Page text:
Renegotiation of Joint Venture Contracts: the Influence of Alternative Governance Mechanisms

Valérie Duplat (Vrije Universiteit Amsterdam)
Elko Klijn (Leeds University Business School)
Jeffrey Reuer (Leeds School of Business – Boulder)
Henri Dekker (Vrije Universiteit Amsterdam)

Abstract : Research on the governance of joint ventures has pointed out the difficulties associated with anticipating behaviors and contingencies at the outset of a collaboration. When initial contracts are inherently incomplete, renegotiation represents a strategic opportunity for enhancing contractual safeguards or coordination guidelines. Costs and risks entailed by renegotiating joint venture arrangements are far from trivial however. In accordance with our theoretical arguments, analysis of survey data shows that partners’ decision to renegotiate incomplete joint venture contracts is moderated by their reliance on alternative relational and formal governance solutions. More particularly, results reveal that prior ties between partners (i.e., relational governance) obviate the need for enhancing safeguards ex post. By contrast, such ex post adjustment is facilitated by an involved board of directors (i.e., formal governance). Our findings highlight the multidimensional nature of joint venture governance, and the interrelations between governance elements in the execution and dynamics of joint ventures.

Assignment of Call Option Rights in Franchise Contracts: a Transaction Cost and Real Option Perspective

Ilir Hajdini (University of Vienna)
Josef Windsperger (University of Vienna)

Abstract : The objective of this study is to explain the franchisor’s choice of using call option rights as a contractual clause in franchise relationships by applying transaction cost and real options theory. The call option clause gives the franchisor the contractual right, but not the obligation, to acquire franchisee outlets after contract termination. We argue that the franchisors more likely use a real option clause in franchise contracts under the following conditions: high environmental uncertainty, high behavioral uncertainty, high franchisors’ transaction-specific investments relative to franchisees’, and long contract duration. The results of the regression analysis based on 111 German and Swiss franchise systems provide some support to these hypotheses. This is the first study that applies real option and transaction cost reasoning to explain the explicit call options in franchise contracting.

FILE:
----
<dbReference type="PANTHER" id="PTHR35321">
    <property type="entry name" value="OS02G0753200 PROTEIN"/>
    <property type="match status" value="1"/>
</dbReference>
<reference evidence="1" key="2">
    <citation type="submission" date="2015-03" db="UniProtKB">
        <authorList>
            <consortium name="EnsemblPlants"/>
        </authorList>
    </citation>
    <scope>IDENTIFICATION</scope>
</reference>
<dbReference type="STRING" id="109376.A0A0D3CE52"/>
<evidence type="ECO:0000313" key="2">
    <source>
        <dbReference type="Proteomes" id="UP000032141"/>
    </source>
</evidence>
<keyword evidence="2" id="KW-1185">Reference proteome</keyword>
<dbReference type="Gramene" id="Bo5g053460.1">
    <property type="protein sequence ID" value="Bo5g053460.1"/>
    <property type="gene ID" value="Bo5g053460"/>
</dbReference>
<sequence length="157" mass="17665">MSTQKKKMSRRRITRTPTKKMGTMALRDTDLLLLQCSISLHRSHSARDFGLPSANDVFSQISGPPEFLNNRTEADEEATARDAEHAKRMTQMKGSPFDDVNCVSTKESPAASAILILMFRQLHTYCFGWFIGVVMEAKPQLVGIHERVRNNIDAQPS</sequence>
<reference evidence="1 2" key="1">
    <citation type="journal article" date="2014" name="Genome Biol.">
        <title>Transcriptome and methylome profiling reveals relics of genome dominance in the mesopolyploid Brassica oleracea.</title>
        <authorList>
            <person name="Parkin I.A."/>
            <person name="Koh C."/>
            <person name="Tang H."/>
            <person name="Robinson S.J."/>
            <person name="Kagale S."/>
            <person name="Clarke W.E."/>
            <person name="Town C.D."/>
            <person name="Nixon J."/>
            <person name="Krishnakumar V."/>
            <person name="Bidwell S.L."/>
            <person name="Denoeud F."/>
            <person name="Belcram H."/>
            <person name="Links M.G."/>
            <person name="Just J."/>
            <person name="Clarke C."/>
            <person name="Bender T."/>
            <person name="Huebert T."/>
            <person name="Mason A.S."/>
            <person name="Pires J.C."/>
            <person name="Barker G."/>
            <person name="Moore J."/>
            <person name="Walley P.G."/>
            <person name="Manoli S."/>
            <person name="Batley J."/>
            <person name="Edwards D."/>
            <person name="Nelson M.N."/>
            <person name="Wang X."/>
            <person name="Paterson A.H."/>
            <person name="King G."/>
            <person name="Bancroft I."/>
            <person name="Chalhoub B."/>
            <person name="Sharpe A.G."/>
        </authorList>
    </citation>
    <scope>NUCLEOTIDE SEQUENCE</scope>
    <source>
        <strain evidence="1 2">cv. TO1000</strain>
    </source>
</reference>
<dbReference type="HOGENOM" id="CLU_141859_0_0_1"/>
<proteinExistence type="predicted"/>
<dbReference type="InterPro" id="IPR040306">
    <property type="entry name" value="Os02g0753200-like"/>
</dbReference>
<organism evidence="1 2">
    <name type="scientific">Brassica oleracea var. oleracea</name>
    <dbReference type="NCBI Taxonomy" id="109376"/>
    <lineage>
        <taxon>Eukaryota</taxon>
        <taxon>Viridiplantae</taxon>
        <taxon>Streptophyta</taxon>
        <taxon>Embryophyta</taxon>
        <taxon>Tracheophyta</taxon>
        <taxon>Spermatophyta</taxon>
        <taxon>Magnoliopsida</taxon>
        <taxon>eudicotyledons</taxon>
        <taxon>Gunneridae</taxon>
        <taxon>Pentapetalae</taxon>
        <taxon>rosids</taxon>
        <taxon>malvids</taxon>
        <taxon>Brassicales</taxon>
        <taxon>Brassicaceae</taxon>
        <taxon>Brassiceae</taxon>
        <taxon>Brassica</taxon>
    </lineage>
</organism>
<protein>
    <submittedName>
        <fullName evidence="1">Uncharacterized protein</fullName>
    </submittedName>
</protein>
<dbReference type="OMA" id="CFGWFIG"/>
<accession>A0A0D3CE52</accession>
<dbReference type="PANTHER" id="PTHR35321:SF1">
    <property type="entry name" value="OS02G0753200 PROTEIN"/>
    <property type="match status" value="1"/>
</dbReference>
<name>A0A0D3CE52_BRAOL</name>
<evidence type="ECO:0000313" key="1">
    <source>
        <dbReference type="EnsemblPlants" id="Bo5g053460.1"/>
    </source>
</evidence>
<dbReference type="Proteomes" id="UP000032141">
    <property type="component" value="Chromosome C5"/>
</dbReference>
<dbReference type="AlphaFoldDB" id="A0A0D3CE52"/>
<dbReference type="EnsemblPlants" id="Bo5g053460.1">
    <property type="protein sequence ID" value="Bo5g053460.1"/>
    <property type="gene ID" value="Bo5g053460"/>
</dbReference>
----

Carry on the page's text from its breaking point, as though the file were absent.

Finding Mr. Schumpeter: an Empirical Study of Competition and Technology Adoption

Jeffrey T. Macher (Georgetown - McDonough)
Nathan H. Miller (Georgetown - McDonough)
Matthew Osborne (Toronto - Rotman)

Abstract : We estimate the effect of competition on the adoption of a cost-reducing technology in the cement industry, using data that span 1953-2013. The new technology, the precalciner kiln, reduces fuel usage and hence fuel costs. We find adoption is more likely if the fuel cost savings are large, and less likely if there are many nearby competitors. We also find that competition damps the positive effect of cost savings. The results are consistent with a dynamic theoretical model in which competition can deprive firms of the scale necessary to recoup sunk adoption costs.

Microfoundations of Value Creation and Relational Contracting in B2b Relationships: the Role Cross-understanding

Jon Bingen Sande (BI Norwegian Business School)
Kenneth H. Wathne (UiS Business School, University of Stavanger)
Mrinal Ghosh (Eller College of Management, University of Arizona)

Abstract : This paper develops the construct of cross-understanding in interorganizational relationships to further our understanding of how firms create value and solve the problem of clarity in relational contracting. Whereas much interorganizational research considers the problem of credibility – how the parties to a relationship can convince each other that they will honor the relational contract–, we examine the problem of clarity – how the parties can reach a joint understanding of their relational contract. We argue that cross-understanding, the accuracy with which the parties’ understand each other’s mental models, helps the parties to solve the problem of clarity. We test our hypotheses on a sample of 214 relationships between small and medium-sized manufacturing firms and their suppliers. This study is one of few studies that examine the effects of relational contracting, measured using subjective survey scales, on firm-level profitability measured objectively about one year later than the initial survey. We validate the cross-understanding measure using data from both sides of the dyad. We find that both the effect of cross-understanding on firm profitability and it’s complementarity with relational contracting increases with product complexity and technological uncertainty. Relational contracting can have negative performance effects if the parties fail to match product complexity and technological uncertainty with appropriate levels of cross-understanding.